CEF and METAC organized jointly a regional workshop on “Supervisory Review and Assessment Process of Institutions offering Islamic Financial Services (IIFS)” in Kuwait during December 18-21, 2017, which was attended by 27 deputy directors and senior bank supervisors from 10 Arab League countries (Iraq, Jordan, Kuwait, Morocco, Saudi Arabia, Sudan, Syria, Tunisia, United Arab Emirates, and West Bank and Gaza).
The workshop discussed a number of thematic topics related to establishing an effective Islamic banking supervisory regime, including (i) Recent Developments of Islamic Banking; (ii) Risk- Based Supervision Framework; (iii) Activities and Inherent Risks in IIFS; (iv) Capital Adequacy Standard and Determination of Alpha in the Calculation of Capital Adequacy Ratio; (v) Internal Capital Adequacy Assessment Process (ICAAP); (vi) Liquidity Management and Measurement; (vii) Stress Testing as a Supervisory Tool; (viii) Assessing Governance Oversight; and (ix) Supervisory Review and Evaluation Process (SREP) Approach.
Participants acquired practical methods on identifying and measuring risks in IIFS. They shared experiences on how IIFS in their jurisdictions are supervised, and were provided with case studies on the identification of key risks in IIFS and measuring capital adequacy ratio under stressed situations.
Public Financial Management
Cash Management and Treasury Single Account
Improving cash management and optimizing banking arrangements are high priorities reforms to ensure the effective implementation of public policies and the timely payment of public expenditure. Experience in the Middle East and North Africa region shows that the development of a Treasury Single Account is a prerequisite for modernizing cash management and improving oversight over government’s cash resources.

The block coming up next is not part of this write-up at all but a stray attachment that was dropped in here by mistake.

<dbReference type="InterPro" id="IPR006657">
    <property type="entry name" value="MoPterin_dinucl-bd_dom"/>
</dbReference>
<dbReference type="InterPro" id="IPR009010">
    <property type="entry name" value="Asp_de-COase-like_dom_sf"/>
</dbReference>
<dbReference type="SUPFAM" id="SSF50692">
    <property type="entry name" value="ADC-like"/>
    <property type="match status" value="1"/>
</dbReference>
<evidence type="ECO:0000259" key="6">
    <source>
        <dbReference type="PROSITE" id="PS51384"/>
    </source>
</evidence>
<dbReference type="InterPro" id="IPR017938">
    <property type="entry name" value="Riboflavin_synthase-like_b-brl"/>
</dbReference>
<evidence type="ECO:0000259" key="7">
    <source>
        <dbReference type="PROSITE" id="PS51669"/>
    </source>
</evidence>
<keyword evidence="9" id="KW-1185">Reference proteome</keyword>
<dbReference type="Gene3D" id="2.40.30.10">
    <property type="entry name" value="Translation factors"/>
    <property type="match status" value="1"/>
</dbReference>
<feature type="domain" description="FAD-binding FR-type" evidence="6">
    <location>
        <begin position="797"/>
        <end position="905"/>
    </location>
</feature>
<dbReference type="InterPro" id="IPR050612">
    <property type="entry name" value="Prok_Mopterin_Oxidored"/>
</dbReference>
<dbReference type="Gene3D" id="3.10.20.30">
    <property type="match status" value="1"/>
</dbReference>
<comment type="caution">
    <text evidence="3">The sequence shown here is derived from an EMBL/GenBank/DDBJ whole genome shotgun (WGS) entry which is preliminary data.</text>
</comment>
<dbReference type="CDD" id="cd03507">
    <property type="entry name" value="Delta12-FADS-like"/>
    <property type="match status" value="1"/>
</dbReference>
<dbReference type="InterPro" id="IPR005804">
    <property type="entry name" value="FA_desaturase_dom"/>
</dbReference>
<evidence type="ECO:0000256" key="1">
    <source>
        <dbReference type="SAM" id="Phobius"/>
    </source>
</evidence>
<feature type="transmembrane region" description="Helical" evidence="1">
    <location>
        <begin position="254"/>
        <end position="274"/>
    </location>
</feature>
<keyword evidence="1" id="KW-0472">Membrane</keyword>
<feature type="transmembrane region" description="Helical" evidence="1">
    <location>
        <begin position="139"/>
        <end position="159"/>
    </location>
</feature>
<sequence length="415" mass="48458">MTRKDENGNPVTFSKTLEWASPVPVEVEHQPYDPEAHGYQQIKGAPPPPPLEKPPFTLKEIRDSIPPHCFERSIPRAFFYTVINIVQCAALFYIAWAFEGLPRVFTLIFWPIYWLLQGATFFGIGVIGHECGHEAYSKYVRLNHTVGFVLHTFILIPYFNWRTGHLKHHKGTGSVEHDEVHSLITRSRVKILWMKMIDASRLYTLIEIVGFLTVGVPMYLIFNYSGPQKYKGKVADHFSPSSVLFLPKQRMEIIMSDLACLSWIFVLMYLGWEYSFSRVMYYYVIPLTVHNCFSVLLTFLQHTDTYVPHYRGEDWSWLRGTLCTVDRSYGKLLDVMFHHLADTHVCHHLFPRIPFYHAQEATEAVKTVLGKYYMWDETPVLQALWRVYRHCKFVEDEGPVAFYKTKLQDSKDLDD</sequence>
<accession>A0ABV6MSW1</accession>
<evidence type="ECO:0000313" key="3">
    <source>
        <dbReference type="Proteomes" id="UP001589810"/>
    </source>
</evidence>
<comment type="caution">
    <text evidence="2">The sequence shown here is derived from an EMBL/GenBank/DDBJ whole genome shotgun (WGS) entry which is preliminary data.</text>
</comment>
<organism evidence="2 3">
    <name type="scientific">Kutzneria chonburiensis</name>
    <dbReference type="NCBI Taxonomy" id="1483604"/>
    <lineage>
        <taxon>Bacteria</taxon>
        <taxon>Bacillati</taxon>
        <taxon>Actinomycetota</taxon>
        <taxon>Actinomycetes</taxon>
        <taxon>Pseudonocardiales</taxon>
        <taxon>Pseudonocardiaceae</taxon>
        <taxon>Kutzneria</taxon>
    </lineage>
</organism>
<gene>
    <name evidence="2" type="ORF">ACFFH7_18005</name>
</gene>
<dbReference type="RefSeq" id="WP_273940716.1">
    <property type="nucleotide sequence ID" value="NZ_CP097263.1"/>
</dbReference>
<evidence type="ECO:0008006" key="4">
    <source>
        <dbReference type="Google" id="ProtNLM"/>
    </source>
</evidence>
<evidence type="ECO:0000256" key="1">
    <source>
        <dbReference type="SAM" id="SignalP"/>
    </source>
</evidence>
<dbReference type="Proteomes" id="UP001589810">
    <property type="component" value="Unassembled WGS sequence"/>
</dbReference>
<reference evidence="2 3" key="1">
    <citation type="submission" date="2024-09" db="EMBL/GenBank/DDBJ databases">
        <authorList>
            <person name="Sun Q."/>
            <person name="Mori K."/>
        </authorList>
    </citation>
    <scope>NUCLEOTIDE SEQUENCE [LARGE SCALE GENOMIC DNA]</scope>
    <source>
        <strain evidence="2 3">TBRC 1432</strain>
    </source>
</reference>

In this context, a regional workshop on “Cash Management and Treasury Single Account” was organized by the Middle East Center for Economics and Finance (CEF) and METAC in Kuwait City during November 26-29, 2017. It gathered 25 senior managers and technical staff of ministries of finance and central banks from 12 METAC member countries to share ideas and experiences in addressing weaknesses in cash planning and forecasting, developing active cash management, strengthening banking arrangements, and using financial markets to finance short-term funding needs. Building on a set of analytical work, best practices, and templates, the workshop provided participants with practical tools to develop operational cash plans and forecasts.
Public Corporations and Fiscal Risk
While public corporations play a major role in all the METAC member-countries, they often lag private firms in terms of financial, economic, and operational performance. In addition, many state-owned banks show signs of vulnerabilities, such as weak balance sheets and low capitalization, poor underlying profitability, and high levels of non-performing loans compared to the private sector. As a result, public corporations create large and persistent fiscal risks.
In this context, during February 5-8, 2018, METAC gathered 20 officials who oversee public corporations and manage the related financial and fiscal risks to share international and regional experiences and discuss methodological guidance to monitor and mitigate fiscal risks related to public corporations. The discussions illustrated countries’ exposure to a wide-range of fiscal risks related to public corporations, the challenges to identify and mitigate them, and the need to improve fiscal transparency practices within the region. Participants expressed strong interest in follow-up technical assistance from METAC to strengthen their fiscal risk management framework and in further peer-to-peer experience sharing.
Launched in 2006 by the International Budget Partnership (IBP), the Open Budget Survey (OBS) measures whether central governments provide adequate public access to national budget information and opportunities to participate in the budget process. It also examines the role and effectiveness of legislators and auditors in the budget process. Released on January 31, 2018, the OBS 2017 shows that progress have been limited in the MENA region since the 2015 survey. On 10 countries assessed, only Jordan is above the score of 61, which is considered by the IBP as the benchmark for sufficient budget transparency.